“You’re a weirdo, I don’t want to play with you” said the boy who was roughly a little over a foot taller than my son.
My son’s weird action? He walked up and waved.
In that moment, it hurt. The clenched fist matched the lump forming in my my throat I couldn’t swallow. As the
dick child ran off, my son stood there looking confused. He likes to walk up to kids and help them when they fall. He waits his turn or gives his spot in line to kids. He reaches his hand out to hold others’, for no reason other than it’s nice to hold someone’s hand every once in a while. Weirdo, in this household, is something said in a laughing manner. “Oh, you little weirdo!”, after being caught chewing dog food. It wasn’t a word used to exclude.
Not until today.
We have all been in that moment at some, or many, points of life’s journey. A person’s propensity for meanness is something most have become numb to, knowing it will never change. Some of us, myself included, have even been on the giving end, making another person miserable for simply being alive.
It caught me off guard to see my son treated that way.
I didn’t run over and trip the child who was mean to my son. I wanted to, absolutely, but my clenched fist and I stayed back. As much as I want to fight every battle for my son, I know there are some I have to sit on the sideline and cheer him through, albeit sometimes silently. I didn’t seek out a parent to tell them how they are raising America’s Next Top Douchebag. These are kids, and this will happen the rest of my kid’s life. This was my son’s fight and unfortunately I couldn’t be tagged in.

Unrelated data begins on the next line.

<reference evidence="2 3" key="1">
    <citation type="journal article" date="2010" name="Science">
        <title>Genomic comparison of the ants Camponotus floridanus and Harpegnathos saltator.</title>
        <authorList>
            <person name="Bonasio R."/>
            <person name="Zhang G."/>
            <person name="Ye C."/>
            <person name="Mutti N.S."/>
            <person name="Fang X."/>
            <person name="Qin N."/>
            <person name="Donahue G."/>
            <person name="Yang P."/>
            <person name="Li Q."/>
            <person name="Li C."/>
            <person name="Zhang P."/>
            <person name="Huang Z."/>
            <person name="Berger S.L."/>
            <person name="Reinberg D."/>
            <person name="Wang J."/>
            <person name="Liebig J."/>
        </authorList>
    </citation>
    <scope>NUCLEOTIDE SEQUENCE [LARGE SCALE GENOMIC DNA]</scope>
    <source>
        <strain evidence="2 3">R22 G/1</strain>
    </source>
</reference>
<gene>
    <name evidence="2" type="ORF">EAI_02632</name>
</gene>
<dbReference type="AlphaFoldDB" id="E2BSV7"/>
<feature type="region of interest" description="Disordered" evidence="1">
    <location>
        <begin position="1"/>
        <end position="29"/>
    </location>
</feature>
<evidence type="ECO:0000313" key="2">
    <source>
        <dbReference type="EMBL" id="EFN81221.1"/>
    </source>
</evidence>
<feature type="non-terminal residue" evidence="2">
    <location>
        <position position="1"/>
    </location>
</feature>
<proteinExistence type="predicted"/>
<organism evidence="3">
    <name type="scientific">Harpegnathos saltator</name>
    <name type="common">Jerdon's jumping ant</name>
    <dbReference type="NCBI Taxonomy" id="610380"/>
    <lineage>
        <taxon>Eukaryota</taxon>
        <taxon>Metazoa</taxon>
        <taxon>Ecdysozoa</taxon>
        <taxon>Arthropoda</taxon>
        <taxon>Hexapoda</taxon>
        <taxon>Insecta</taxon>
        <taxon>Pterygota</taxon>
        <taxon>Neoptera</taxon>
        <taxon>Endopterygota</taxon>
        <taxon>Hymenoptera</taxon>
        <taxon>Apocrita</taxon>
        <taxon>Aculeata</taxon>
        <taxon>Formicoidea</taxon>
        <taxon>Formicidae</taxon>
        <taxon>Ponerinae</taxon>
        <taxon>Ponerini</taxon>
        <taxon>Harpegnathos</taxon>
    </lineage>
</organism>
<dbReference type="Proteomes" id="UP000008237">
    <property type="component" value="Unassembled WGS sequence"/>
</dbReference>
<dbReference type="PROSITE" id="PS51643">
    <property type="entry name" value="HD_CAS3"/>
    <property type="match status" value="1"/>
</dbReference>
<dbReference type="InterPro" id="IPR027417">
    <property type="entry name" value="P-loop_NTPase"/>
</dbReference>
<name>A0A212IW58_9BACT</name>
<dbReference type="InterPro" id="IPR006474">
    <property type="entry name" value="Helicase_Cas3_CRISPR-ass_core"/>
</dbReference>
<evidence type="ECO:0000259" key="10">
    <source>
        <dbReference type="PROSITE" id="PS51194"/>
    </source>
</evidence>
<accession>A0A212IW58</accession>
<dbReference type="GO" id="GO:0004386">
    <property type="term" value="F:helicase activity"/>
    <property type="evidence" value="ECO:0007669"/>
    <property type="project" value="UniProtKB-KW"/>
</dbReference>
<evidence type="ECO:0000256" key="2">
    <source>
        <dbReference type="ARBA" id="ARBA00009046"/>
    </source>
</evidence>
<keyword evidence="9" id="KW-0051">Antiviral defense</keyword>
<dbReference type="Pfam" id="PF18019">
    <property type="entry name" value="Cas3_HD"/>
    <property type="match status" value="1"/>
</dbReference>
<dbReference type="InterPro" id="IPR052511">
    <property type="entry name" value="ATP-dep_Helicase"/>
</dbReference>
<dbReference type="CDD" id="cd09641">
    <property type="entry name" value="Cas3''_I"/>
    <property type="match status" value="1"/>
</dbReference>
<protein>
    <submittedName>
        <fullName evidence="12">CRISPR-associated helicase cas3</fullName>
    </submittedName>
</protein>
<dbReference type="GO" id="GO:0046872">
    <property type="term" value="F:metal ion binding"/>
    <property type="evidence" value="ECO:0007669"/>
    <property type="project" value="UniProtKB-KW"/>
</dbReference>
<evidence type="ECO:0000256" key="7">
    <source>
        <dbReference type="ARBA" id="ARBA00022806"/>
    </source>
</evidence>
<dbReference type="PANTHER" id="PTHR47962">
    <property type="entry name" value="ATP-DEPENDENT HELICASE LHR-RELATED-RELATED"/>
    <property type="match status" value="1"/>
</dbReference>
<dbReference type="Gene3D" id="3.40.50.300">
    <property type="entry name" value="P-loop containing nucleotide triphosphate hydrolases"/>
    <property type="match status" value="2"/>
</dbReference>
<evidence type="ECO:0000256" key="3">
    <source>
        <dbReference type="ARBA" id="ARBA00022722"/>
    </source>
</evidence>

That is why there was a lump in my throat.
At two years old, my son got his first experience of what it is like to not be liked. At two years old, I watched him be treated differently for no reason whatsoever. In that moment, a little boy, MY little boy, begun a battle we all fight every single day. My son learned people in this world sometimes don’t accept you, even if they have no reason not to. And that, that breaks my heart.
The fact it happened, coupled with the knowledge it will happen again throughout his entire life, it broke my heart.
The judgement. The exclusion. The petty name calling. People not liking you, for whatever you did that rubbed them the wrong way.
It will happen all his life.
At twenty-four, it fucking sucks.
At two, it doesn’t seem fair.
Today, at the park my son was called a weirdo by some older boy. Tonight, before he goes to bed I will tell him being a weirdo is perfectly fine and to fly a freak flag high. I will also let him know it is perfectly fine to throat punch pretentious little douchebags on the playground who call him a weirdo.